It’s the year 2000, and we see the Millennium Declaration, where 189 UN member states committed to combating disease, hunger, poverty, illiteracy, discrimination against women, and environmental degradation. They agreed to adopt eight Millennium Development Goals (MDGs) to be achieved by 2015.
The MDGs led to substantial progress over the years, but the goals were not achieved by 2015.
The Sustainable Development Goals
Twenty years have passed since the “Earth Summit” in Rio, and the world’s governments met at the UN Conference on Sustainable Development – also known as Rio+20 – to review what had happened in those 20 years (1992 to 2012). Building on the Millennium Development Goals (MDGs), the world’s leaders decided to launch a process to develop a set of Sustainable Development Goals (SDGs). After two years of negotiated process, in September 2015, the 2030 Agenda for Sustainable development with its 17 SDGs and 169 targets was adopted.
Among the 17 SDGs, Global Goal 13 is dedicated to Climate Action, which calls for “urgent action to combat climate change and its impacts.” However, we should recognize that climate change is a cross-cutting issue affecting all five dimensions of sustainable development (people, planet, prosperity, peace, and partnership – the 5Ps). If we do not address climate change now (in this decade), we risk reversing the progress made over the last decades, and achieving the Global Goals by 2030 will not be possible.
The Paris Agreement
2015 was also the year of the Paris Agreement on Climate Change. The Paris Agreement aims to strengthen global climate action to keep the global temperature rise this century well below 2 degrees Celsius (2°C) above pre-industrial levels and to pursue efforts to limit it to 1.5°C.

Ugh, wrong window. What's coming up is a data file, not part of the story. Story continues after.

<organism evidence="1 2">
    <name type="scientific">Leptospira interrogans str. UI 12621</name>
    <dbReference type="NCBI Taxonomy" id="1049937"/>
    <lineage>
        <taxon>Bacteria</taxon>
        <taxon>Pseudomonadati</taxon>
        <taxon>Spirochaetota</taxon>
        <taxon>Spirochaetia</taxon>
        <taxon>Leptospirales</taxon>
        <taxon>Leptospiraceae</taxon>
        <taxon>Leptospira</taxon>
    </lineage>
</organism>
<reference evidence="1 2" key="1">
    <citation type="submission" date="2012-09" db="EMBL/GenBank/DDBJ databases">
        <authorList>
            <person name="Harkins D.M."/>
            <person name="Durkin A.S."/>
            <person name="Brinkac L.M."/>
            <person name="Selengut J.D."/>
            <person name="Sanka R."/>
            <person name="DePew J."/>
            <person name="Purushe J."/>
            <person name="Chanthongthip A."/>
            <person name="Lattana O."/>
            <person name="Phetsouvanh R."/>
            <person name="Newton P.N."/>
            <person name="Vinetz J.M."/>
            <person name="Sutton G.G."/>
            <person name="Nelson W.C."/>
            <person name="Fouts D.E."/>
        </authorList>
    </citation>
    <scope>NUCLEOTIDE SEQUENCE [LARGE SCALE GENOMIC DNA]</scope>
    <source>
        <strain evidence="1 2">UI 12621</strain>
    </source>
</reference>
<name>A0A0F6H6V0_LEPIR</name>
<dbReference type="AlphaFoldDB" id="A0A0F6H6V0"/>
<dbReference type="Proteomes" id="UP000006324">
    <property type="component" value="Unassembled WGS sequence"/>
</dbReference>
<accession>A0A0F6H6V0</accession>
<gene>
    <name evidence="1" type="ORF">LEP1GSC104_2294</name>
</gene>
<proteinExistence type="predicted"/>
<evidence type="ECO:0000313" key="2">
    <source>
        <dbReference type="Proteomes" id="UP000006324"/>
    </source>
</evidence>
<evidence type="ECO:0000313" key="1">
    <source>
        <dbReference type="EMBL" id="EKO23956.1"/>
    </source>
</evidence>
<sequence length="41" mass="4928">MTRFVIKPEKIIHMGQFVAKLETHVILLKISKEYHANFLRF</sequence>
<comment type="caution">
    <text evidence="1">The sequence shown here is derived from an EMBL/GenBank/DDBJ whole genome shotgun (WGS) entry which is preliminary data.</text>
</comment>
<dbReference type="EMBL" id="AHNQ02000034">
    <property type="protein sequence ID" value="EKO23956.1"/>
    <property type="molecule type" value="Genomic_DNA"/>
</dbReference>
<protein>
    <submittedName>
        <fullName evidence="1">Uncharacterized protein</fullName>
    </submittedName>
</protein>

Addressing climate change means taking climate action in two core areas:
- climate mitigation: reducing greenhouse gas emissions, e.g., by switching to renewable sources of energy or by protecting forests and ocean ecosystems;
- climate adaptation: protecting people, settlements, and livelihoods from the adverse effects of climate change.
It also means unlocking the investments needed for a sustainable green transition that leaves no one behind.
In the Paris Agreement, we read:
- This Agreement, in enhancing the implementation of the Convention, including its objective, aims to strengthen the global response to the threat of climate change, in the context of sustainable development and efforts to eradicate poverty, including by:
(a) Holding the increase in the global average temperature to well below 2°C above pre-industrial levels and pursuing efforts to limit the temperature increase to 1.5°C above pre-industrial levels, recognizing that this would significantly reduce the risks and impacts of climate change;
(b) Increasing the ability to adapt to the adverse impacts of climate change and foster climate resilience and low greenhouse gas emissions development, in a manner that does not threaten food production; and
(c) Making finance flows consistent with a pathway towards low greenhouse gas emissions and climate-resilient development.